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    Charles Darwin Essay Natural Selection

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    Darwin was born in Shrewsbury, Shropshire.

    He was the son of Robert Waring Darwin and his wife Susannah, and the grandson of the scientist Erasmus Darwin and the potter Josiah Wedgwood. His mother died when he was eight years old, and he was brought up by his sister. He was taught classics at Shrewsbury and was then sent to Edinburgh to study medicine, which he hated. A final attempt at educating him was made by sending him to Christ’s College, Cambridge, to study theology in 1827. During that period, he loved to collect plants, insects, and geological specimens, guided by his cousin William Darwin Fox, an entomologist. His scientific inclinations were encouraged by his botany professor, John Stevens Henslow, who was instrumental in securing a place for Darwin as a naturalist on the surveying expedition of HMS Beagle to Patagonia from 1831-1836.

    Under Captain Robert Fitzroy, he visited Tenerife, the Cape Verde Islands, Brazil, Montevideo, Tierra del Fuego, Buenos Aires, Valparaiso, Chile, the Galapagos, Tahiti, New Zealand, and Tasmania. In the Keeling Islands, he devised his theory of coral reefs. During this five-year expedition, he obtained intimate knowledge of the fauna, flora, and geology of many lands, which equipped him for his later investigations. By 1846, he had published several works on the geological and zoological discoveries of his voyage – works that placed him at once in the front rank of scientists.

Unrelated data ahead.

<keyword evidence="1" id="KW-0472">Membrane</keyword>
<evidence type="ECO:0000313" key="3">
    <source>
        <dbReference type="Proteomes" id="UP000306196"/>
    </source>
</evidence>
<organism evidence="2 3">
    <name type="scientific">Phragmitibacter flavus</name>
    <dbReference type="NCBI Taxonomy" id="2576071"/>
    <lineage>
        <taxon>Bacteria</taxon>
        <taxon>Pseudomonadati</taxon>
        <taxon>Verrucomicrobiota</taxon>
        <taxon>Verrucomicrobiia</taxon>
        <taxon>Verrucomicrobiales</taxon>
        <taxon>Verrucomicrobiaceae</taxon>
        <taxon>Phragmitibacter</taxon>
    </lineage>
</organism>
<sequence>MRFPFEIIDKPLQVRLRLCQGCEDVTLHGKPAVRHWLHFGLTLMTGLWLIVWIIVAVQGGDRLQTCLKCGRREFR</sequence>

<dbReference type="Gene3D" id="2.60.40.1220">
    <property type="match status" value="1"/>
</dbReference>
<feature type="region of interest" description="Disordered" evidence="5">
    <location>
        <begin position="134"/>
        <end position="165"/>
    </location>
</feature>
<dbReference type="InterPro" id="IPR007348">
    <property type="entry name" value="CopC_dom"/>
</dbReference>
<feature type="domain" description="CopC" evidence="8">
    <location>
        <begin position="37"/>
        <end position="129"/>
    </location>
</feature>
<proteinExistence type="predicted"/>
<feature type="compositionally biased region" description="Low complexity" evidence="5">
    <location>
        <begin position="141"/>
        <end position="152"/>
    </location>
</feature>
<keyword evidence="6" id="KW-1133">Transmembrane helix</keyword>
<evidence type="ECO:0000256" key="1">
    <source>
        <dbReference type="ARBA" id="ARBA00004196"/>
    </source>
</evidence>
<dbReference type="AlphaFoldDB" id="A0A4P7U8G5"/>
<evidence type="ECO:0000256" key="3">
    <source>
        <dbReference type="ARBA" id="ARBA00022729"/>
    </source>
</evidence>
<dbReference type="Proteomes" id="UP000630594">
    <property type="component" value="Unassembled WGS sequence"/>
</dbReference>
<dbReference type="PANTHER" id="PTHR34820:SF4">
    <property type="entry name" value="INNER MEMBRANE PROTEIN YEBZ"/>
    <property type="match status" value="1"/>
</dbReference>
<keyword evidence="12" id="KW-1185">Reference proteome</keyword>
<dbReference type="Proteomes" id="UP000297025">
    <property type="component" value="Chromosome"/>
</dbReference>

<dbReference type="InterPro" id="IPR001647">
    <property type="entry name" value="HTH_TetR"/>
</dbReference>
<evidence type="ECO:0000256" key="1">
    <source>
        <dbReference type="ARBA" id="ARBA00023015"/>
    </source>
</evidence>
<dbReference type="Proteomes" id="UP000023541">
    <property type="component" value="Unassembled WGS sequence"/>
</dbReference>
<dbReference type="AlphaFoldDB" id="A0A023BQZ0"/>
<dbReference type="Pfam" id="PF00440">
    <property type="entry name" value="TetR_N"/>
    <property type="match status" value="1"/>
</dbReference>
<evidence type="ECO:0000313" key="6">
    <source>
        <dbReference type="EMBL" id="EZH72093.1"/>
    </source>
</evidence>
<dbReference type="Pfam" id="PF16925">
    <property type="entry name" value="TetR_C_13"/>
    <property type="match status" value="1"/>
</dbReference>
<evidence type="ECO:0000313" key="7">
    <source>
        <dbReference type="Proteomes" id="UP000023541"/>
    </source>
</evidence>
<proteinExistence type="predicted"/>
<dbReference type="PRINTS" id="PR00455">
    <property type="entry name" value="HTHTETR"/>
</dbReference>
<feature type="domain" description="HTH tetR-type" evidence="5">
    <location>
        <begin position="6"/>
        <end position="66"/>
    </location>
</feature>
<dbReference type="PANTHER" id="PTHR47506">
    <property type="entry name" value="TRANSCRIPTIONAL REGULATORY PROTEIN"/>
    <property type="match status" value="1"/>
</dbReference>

He developed a friendship with Sir Charles Lyell, became secretary of the Geological Society (1838-41), and married his cousin Emma Wedgewood (1808-96) in 1839. From 1842, he lived at Down House, Downe, Kent, as a country gentleman surrounded by his gardens, conservatories, pigeons, and fowls. The practical knowledge he gained there, especially in variation and interbreeding, proved invaluable. Private means enabled him to devote himself to science, despite continuous ill-health. It was not realized until after his death that he had suffered from Chagas’s disease, which he had contracted from an insect bite while in South America.

    At Down House, he addressed himself to the great work of his life: the problem of the origin of species. After five years of collecting evidence, he began to speculate on the subject. In 1842, he drew up his observations in some short.

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    Charles Darwin Essay Natural Selection. (2019, Feb 07). Retrieved from

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